Djokovic, Kvitova Crowned Wimbledon Champions
STEVE INSKEEP, HOST:
The Serbian tennis player Novak Djokovic is back to number one in the world after winning Wimbledon yesterday. He defeated Roger Federer in five sets. Also winning her second Wimbledon title was Petra Kvitova. Sports Illustrated's Jon Wertheim was at the tournament. He joins us now from London. Hi, Jon.
JON WERTHEIM: Hi, Steve.
INSKEEP: So on the men's side, when you read the coverage of this win by Djokovic, you kind of sense the disappointment.
WERTHEIM: You know, Andy Murray won the title last year - the British player. And I think the reception Roger Federer got from the crowd and the support was commensurate. He's really the fan favorite. I think some of that is his history here, some of that is his sensibility. And for Djokovic, it really must have felt like a road game. And there was palpable - there was definitely disappointment when Djokovic ended up prevailing. When Federer staged this comeback in the fourth set, Centre Court was as loud as I've ever heard it.
INSKEEP: Wow. So Federer was going for - if I'm not mistaken - his eighth Wimbledon title in his early to mid-thirties, but didn't quite have enough - almost did but not quite.
WERTHEIM: Yeah, that's exactly right. And this would've been his eighth. Wimbledon would have been his 18th major. And I think some of this is just a general affinity for Federer. But some of it, too, is sort of sentimentality. He had his daughters there. He's almost 33 years old. And you have this "Lion In Winter" theme. And he came quite close. I mean, he played a terrific match. He played a terrific tournament and just ran out of steam a little bit at the end, which happens in sports and tennis in particular to older athletes. But he leaves with his head high. I mean, this was really a terrific performance. And he won Wimbledon for the first time 11 years ago so the fact that he's still playing at this level is really something.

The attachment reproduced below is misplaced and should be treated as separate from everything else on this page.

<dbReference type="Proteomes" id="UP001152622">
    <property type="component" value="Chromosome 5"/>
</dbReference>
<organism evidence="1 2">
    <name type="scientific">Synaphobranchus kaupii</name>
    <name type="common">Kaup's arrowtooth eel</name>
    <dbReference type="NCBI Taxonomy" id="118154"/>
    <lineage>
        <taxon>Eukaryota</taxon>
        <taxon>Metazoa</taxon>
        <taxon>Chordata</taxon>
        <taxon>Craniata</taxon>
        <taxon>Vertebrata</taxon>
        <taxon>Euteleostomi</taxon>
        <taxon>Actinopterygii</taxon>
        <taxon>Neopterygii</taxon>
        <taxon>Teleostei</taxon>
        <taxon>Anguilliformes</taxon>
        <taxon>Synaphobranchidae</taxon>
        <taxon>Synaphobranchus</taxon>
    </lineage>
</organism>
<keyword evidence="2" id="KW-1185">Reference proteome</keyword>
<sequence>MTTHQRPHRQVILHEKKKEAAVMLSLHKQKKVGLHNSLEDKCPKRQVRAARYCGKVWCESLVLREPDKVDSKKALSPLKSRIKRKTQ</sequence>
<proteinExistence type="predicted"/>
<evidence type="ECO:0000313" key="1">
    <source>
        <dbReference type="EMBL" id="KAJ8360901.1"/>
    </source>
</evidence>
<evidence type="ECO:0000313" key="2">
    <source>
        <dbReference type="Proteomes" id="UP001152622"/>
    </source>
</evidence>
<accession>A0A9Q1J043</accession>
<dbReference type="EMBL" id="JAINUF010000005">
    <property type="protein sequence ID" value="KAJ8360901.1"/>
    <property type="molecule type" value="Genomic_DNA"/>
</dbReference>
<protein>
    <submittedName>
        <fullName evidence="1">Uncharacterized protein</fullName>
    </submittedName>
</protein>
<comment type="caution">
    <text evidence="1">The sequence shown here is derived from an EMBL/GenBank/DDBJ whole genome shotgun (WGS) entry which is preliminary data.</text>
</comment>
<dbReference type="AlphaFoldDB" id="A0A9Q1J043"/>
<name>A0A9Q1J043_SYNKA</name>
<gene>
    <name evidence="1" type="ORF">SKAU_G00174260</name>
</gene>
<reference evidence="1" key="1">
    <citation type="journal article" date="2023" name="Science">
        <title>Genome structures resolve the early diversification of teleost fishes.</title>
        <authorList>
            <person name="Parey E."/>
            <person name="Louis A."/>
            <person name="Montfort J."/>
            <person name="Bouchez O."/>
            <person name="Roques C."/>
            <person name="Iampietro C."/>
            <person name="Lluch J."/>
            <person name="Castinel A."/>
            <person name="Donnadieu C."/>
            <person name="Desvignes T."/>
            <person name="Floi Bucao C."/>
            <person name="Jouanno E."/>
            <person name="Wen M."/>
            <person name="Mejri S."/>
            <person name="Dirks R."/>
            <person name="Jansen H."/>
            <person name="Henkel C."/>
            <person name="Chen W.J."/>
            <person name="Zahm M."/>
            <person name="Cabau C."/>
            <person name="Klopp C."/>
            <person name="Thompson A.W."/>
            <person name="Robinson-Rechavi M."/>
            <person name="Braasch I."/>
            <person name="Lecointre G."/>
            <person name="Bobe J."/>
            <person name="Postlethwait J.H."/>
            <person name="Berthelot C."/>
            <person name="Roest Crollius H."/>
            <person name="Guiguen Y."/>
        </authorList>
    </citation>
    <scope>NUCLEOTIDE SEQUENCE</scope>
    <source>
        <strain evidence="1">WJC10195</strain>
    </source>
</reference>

INSKEEP: How did Djokovic prevail?
WERTHEIM: Djokovic prevailed with this really sort of valorous effort. I mean, he had a championship point. He was a point away from winning the title in the fourth set, and squandered that and squandered the 5-2 lead. And he enters the fifth set with a specter of a huge choke. I mean, I don't know how he was able to overcome that. As he put it I thought very eloquently to Tennis Channel after the match, he said my conviction was greater than my doubt. But this was really - I thought this was really a sensational mental effort because had he lost that match, it was the kind of defeat that sends careers spiraling.
INSKEEP: Now what about the women's final?
WERTHEIM: The women's final was sort of everything the men's was not. There was not a lot of suspense. There was not a lot of length. Petra Kvitova, who won this event three years ago and hasn't done a whole lot since, came out and just played a terrific tennis match and then dominated her opponent, Genie Bouchard. And it was really a command performance but it wasn't a particularly dramatic match.
INSKEEP: Is this another match, like on the men's side, where there was more attention to the ultimate runner-up than to the champion?
WERTHEIM: That's an interesting question. Genie Bouchard is a 20-year-old Canadian. And I think for a number of reasons - some of them having to do with tennis, some of them extra tennis, she's become very popular very quickly. I mean, you talked about Federer being the fan favorite. I think here the fans may have been pulling for Bouchard. And I think the question for her - she will have a lot of attention, she will have a lot of commercial opportunities now. And I think the question is what impact will this have on her tennis? She's going to face a lot of attention and a lot of exposure very quickly now.
INSKEEP: Jon Wertheim of Sports Illustrated. Thanks very much.
WERTHEIM: Anytime. Thanks, Steve.
INSKEEP: This is NPR News.
NPR transcripts are created on a rush deadline by Verb8tm, Inc., an NPR contractor, and produced using a proprietary transcription process developed with NPR. This text may not be in its final form and may be updated or revised in the future. Accuracy and availability may vary. The authoritative record of NPR’s programming is the audio record.